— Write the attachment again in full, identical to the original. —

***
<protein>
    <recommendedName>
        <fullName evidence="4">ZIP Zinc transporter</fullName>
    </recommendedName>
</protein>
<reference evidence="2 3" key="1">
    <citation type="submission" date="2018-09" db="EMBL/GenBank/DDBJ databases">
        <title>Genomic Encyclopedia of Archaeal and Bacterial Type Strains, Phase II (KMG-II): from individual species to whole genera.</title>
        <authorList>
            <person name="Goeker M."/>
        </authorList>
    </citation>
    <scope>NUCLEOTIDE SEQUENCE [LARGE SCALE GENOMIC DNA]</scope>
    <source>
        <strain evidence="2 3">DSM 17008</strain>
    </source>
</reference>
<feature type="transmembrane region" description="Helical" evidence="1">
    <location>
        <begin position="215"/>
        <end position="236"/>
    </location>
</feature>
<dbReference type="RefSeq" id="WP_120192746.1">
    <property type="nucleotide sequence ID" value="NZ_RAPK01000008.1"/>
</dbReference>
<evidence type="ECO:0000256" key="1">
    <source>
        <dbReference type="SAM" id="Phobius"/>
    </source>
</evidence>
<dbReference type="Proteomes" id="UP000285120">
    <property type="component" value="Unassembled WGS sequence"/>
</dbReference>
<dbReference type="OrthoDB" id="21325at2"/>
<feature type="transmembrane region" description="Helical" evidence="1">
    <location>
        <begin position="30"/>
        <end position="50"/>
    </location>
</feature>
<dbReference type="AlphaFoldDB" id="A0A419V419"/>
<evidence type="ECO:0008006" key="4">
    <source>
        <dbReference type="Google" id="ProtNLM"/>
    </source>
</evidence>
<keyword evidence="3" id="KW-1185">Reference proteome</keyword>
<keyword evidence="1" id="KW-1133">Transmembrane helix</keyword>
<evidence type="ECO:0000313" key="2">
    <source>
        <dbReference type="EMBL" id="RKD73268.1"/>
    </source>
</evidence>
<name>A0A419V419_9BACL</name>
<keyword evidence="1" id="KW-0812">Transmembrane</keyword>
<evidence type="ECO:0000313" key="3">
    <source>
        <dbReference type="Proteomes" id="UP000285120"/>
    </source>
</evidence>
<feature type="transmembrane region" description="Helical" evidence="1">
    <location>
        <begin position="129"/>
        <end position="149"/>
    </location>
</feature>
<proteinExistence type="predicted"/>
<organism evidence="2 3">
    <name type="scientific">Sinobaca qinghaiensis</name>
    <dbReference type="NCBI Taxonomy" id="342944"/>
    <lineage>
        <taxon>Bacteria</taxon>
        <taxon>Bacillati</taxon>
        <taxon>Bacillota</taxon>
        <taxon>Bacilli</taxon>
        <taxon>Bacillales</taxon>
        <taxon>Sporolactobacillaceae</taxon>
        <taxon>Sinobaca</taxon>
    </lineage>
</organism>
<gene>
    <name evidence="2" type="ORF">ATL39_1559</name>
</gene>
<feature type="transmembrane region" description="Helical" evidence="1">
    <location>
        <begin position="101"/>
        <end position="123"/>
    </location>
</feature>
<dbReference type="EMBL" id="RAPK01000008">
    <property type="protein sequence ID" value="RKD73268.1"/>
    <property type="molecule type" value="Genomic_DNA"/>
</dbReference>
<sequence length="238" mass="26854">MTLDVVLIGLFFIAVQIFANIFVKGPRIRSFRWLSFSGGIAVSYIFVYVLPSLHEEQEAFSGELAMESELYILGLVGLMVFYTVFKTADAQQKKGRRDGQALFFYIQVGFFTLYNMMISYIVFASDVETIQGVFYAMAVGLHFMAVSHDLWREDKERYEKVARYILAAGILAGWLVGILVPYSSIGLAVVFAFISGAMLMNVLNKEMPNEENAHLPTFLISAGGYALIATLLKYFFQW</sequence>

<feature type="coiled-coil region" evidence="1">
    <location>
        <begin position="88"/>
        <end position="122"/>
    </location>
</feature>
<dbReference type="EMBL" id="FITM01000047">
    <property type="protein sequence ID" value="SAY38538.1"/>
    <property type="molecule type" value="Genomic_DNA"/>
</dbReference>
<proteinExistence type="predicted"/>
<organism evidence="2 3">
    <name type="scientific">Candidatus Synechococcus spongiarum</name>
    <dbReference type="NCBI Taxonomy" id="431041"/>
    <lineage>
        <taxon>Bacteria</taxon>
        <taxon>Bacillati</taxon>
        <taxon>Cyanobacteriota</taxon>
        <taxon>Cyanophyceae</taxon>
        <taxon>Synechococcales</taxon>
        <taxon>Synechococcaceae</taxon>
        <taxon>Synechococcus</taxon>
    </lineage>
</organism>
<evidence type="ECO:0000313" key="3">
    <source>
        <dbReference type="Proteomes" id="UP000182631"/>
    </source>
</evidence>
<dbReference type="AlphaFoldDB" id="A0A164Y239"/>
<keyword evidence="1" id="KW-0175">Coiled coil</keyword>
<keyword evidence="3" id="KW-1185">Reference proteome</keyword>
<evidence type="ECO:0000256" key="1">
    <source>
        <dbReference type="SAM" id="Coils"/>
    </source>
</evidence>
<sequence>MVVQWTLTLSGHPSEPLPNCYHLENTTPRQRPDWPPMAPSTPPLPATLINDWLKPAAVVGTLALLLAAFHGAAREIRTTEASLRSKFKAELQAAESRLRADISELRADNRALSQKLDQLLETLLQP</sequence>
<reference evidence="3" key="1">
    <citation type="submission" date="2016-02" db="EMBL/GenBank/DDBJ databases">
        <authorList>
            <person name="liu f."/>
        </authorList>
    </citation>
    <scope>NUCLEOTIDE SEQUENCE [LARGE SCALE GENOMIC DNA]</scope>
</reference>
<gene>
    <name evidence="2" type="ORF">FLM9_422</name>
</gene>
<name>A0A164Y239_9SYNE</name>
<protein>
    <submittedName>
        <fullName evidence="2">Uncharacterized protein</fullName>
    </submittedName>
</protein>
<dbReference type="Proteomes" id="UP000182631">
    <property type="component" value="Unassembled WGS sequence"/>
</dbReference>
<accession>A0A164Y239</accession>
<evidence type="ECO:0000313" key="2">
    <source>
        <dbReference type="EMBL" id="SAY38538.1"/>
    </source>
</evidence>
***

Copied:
<protein>
    <recommendedName>
        <fullName evidence="4">ZIP Zinc transporter</fullName>
    </recommendedName>
</protein>
<reference evidence="2 3" key="1">
    <citation type="submission" date="2018-09" db="EMBL/GenBank/DDBJ databases">
        <title>Genomic Encyclopedia of Archaeal and Bacterial Type Strains, Phase II (KMG-II): from individual species to whole genera.</title>
        <authorList>
            <person name="Goeker M."/>
        </authorList>
    </citation>
    <scope>NUCLEOTIDE SEQUENCE [LARGE SCALE GENOMIC DNA]</scope>
    <source>
        <strain evidence="2 3">DSM 17008</strain>
    </source>
</reference>
<feature type="transmembrane region" description="Helical" evidence="1">
    <location>
        <begin position="215"/>
        <end position="236"/>
    </location>
</feature>
<dbReference type="RefSeq" id="WP_120192746.1">
    <property type="nucleotide sequence ID" value="NZ_RAPK01000008.1"/>
</dbReference>
<evidence type="ECO:0000256" key="1">
    <source>
        <dbReference type="SAM" id="Phobius"/>
    </source>
</evidence>
<dbReference type="Proteomes" id="UP000285120">
    <property type="component" value="Unassembled WGS sequence"/>
</dbReference>
<dbReference type="OrthoDB" id="21325at2"/>
<feature type="transmembrane region" description="Helical" evidence="1">
    <location>
        <begin position="30"/>
        <end position="50"/>
    </location>
</feature>
<dbReference type="AlphaFoldDB" id="A0A419V419"/>
<evidence type="ECO:0008006" key="4">
    <source>
        <dbReference type="Google" id="ProtNLM"/>
    </source>
</evidence>
<keyword evidence="3" id="KW-1185">Reference proteome</keyword>
<keyword evidence="1" id="KW-1133">Transmembrane helix</keyword>
<evidence type="ECO:0000313" key="2">
    <source>
        <dbReference type="EMBL" id="RKD73268.1"/>
    </source>
</evidence>
<name>A0A419V419_9BACL</name>
<keyword evidence="1" id="KW-0812">Transmembrane</keyword>
<evidence type="ECO:0000313" key="3">
    <source>
        <dbReference type="Proteomes" id="UP000285120"/>
    </source>
</evidence>
<feature type="transmembrane region" description="Helical" evidence="1">
    <location>
        <begin position="129"/>
        <end position="149"/>
    </location>
</feature>
<proteinExistence type="predicted"/>
<organism evidence="2 3">
    <name type="scientific">Sinobaca qinghaiensis</name>
    <dbReference type="NCBI Taxonomy" id="342944"/>
    <lineage>
        <taxon>Bacteria</taxon>
        <taxon>Bacillati</taxon>
        <taxon>Bacillota</taxon>
        <taxon>Bacilli</taxon>
        <taxon>Bacillales</taxon>
        <taxon>Sporolactobacillaceae</taxon>
        <taxon>Sinobaca</taxon>
    </lineage>
</organism>
<gene>
    <name evidence="2" type="ORF">ATL39_1559</name>
</gene>
<feature type="transmembrane region" description="Helical" evidence="1">
    <location>
        <begin position="101"/>
        <end position="123"/>
    </location>
</feature>
<dbReference type="EMBL" id="RAPK01000008">
    <property type="protein sequence ID" value="RKD73268.1"/>
    <property type="molecule type" value="Genomic_DNA"/>
</dbReference>
<sequence length="238" mass="26854">MTLDVVLIGLFFIAVQIFANIFVKGPRIRSFRWLSFSGGIAVSYIFVYVLPSLHEEQEAFSGELAMESELYILGLVGLMVFYTVFKTADAQQKKGRRDGQALFFYIQVGFFTLYNMMISYIVFASDVETIQGVFYAMAVGLHFMAVSHDLWREDKERYEKVARYILAAGILAGWLVGILVPYSSIGLAVVFAFISGAMLMNVLNKEMPNEENAHLPTFLISAGGYALIATLLKYFFQW</sequence>

<feature type="coiled-coil region" evidence="1">
    <location>
        <begin position="88"/>
        <end position="122"/>
    </location>
</feature>
<dbReference type="EMBL" id="FITM01000047">
    <property type="protein sequence ID" value="SAY38538.1"/>
    <property type="molecule type" value="Genomic_DNA"/>
</dbReference>
<proteinExistence type="predicted"/>
<organism evidence="2 3">
    <name type="scientific">Candidatus Synechococcus spongiarum</name>
    <dbReference type="NCBI Taxonomy" id="431041"/>
    <lineage>
        <taxon>Bacteria</taxon>
        <taxon>Bacillati</taxon>
        <taxon>Cyanobacteriota</taxon>
        <taxon>Cyanophyceae</taxon>
        <taxon>Synechococcales</taxon>
        <taxon>Synechococcaceae</taxon>
        <taxon>Synechococcus</taxon>
    </lineage>
</organism>
<evidence type="ECO:0000313" key="3">
    <source>
        <dbReference type="Proteomes" id="UP000182631"/>
    </source>
</evidence>
<dbReference type="AlphaFoldDB" id="A0A164Y239"/>
<keyword evidence="1" id="KW-0175">Coiled coil</keyword>
<keyword evidence="3" id="KW-1185">Reference proteome</keyword>
<evidence type="ECO:0000256" key="1">
    <source>
        <dbReference type="SAM" id="Coils"/>
    </source>
</evidence>
<sequence>MVVQWTLTLSGHPSEPLPNCYHLENTTPRQRPDWPPMAPSTPPLPATLINDWLKPAAVVGTLALLLAAFHGAAREIRTTEASLRSKFKAELQAAESRLRADISELRADNRALSQKLDQLLETLLQP</sequence>
<reference evidence="3" key="1">
    <citation type="submission" date="2016-02" db="EMBL/GenBank/DDBJ databases">
        <authorList>
            <person name="liu f."/>
        </authorList>
    </citation>
    <scope>NUCLEOTIDE SEQUENCE [LARGE SCALE GENOMIC DNA]</scope>
</reference>
<gene>
    <name evidence="2" type="ORF">FLM9_422</name>
</gene>
<name>A0A164Y239_9SYNE</name>
<protein>
    <submittedName>
        <fullName evidence="2">Uncharacterized protein</fullName>
    </submittedName>
</protein>
<dbReference type="Proteomes" id="UP000182631">
    <property type="component" value="Unassembled WGS sequence"/>
</dbReference>
<accession>A0A164Y239</accession>
<evidence type="ECO:0000313" key="2">
    <source>
        <dbReference type="EMBL" id="SAY38538.1"/>
    </source>
</evidence>